Attendees gathered at nine tables blending skills and life experience. They included residents and community organizations knowledgeable about health-equity challenges – among them the Family Reading Partnership, Southside Community Center, Visiting Nurse Service and YMCA of Ithaca and Tompkins County; health clinicians and leaders; local elected officials; mall representatives; and an interdisciplinary mix of Cornell participants with expertise ranging from health care policy and administration to human-centered design, architecture and hospitality. Several dozen undergraduate and master’s students were part of Shepley’s “Health and Healing Studio” and Carmalt’s “Designing for Health Equity” courses.

One group prototyped “Health City,” including indoor and outdoor trails – potentially assembled during community build events – exercise equipment and a children’s play area, along with an apartment complex bordered by an orchard. Inspiration came from a family with an incarcerated parent.

“This is all structural support for the more impoverished members of our community to get sustained and build themselves up, so we have a healthier society,” said Taili Mugambee, program director at Ultimate Re-Entry Opportunity, a project of Cornell’s Center for Transformative Action, which helps people facing incarceration and the formerly incarcerated. “If we take care of those people’s health, we’re adding value to the community that would offset the cost.”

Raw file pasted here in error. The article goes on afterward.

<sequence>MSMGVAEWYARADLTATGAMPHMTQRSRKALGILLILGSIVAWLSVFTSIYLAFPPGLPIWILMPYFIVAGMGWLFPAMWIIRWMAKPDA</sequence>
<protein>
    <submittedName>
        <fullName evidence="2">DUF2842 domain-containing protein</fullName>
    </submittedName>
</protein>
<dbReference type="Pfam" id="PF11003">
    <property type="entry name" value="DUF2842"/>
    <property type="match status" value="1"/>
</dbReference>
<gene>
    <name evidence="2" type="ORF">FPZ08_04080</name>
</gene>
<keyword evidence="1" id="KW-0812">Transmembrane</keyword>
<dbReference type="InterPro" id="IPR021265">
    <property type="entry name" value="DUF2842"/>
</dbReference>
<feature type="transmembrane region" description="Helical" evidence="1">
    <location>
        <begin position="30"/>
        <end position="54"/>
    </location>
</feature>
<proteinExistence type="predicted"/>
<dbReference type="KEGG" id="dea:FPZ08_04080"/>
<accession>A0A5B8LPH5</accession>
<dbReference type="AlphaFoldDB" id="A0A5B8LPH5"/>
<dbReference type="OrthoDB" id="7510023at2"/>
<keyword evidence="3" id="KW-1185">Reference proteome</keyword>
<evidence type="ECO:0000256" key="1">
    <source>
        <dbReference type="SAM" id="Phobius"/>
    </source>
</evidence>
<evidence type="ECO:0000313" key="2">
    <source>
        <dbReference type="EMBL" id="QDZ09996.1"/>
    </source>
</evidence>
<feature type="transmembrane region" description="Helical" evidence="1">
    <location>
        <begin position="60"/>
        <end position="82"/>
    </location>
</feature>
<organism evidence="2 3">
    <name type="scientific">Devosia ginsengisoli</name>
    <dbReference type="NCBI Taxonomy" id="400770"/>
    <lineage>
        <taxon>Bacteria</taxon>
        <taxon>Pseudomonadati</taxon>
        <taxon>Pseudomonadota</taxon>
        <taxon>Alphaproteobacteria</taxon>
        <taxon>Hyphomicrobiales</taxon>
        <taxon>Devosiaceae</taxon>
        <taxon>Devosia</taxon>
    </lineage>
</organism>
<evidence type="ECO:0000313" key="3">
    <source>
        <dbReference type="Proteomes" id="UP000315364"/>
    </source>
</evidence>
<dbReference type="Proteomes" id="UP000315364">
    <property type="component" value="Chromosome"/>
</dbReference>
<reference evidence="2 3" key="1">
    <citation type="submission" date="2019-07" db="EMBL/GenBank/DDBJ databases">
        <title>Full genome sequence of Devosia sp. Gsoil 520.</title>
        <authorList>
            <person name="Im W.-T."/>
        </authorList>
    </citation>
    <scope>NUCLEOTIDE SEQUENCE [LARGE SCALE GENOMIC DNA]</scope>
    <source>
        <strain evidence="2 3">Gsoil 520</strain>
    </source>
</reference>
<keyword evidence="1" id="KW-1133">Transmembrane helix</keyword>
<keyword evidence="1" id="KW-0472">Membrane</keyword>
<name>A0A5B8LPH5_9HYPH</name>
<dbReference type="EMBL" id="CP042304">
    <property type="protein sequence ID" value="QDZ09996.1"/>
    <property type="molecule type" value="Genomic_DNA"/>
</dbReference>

Madeline Lei ’23, a master’s student in the field of health administration, discusses ideas with her group during the “re-imagining” workshop held April 12-13 in the former Ulta Beauty space at The Shops at Ithaca Mall. 

Another group explored ways to help people navigate complex health and social service systems, imagining a cancer patient needing support. Their proposal – or “idea kernel,” as Savage called it – emphasized “whole health advocates” and educational outreach to facilitate connections and care.

“This mall space can be designed as a community hub where people can come in, see people and get support, and that’s also a form of health care,” said Madeline Lei ’23, a master of health administration student and member of the team. “It was interesting to explore the different avenues of how something could go and then see it come together on paper in one day.”

Savage applauded the collaborators for generating constructive ideas in such a short time.

Julie Carmalt, M.S. ’08, Ph.D. ’09, senior lecturer in the Cornell Jeb E. Brooks School of Public Policy and associate director of the Sloan Program in Health Administration, takes notes as her group discusses ideas. Cornell faculty and Cayuga Health System leaders organized the “Mall for Health and Community” workshop at The Shops at Ithaca Mall April 12-13. At left is workshop facilitator Troy Savage.

“My hope is that we might take these and, together, re-imagine what it looks like to build and rebuild our community,” Savage said, “and learn to break down barriers that prevent us from caring for each other the way we want to.”

Parrilla said some common themes across the groups – improving navigation and access, and infusing more natural and welcoming spaces into the mall – would help advance the preliminary concepts collected from a wide range of perspectives.

“Advancing health equity requires that we work across disciplines and center community voices, and today we had a formula for achieving that,” she said. “It’s important that the community feel ownership of the changes that may happen here, and this is just the beginning.”

Carmalt said the re-imagining effort had reinforced the value of community-engaged learning and collaboration.

“We’ve got a group of students who are energized and understand the importance of learning by doing something positive with – not for – the community,” she said. “I think we can take the ideas we generated here and continue campus-community partnerships to implement some of them – and I can’t wait.”

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Kaitlyn Serrao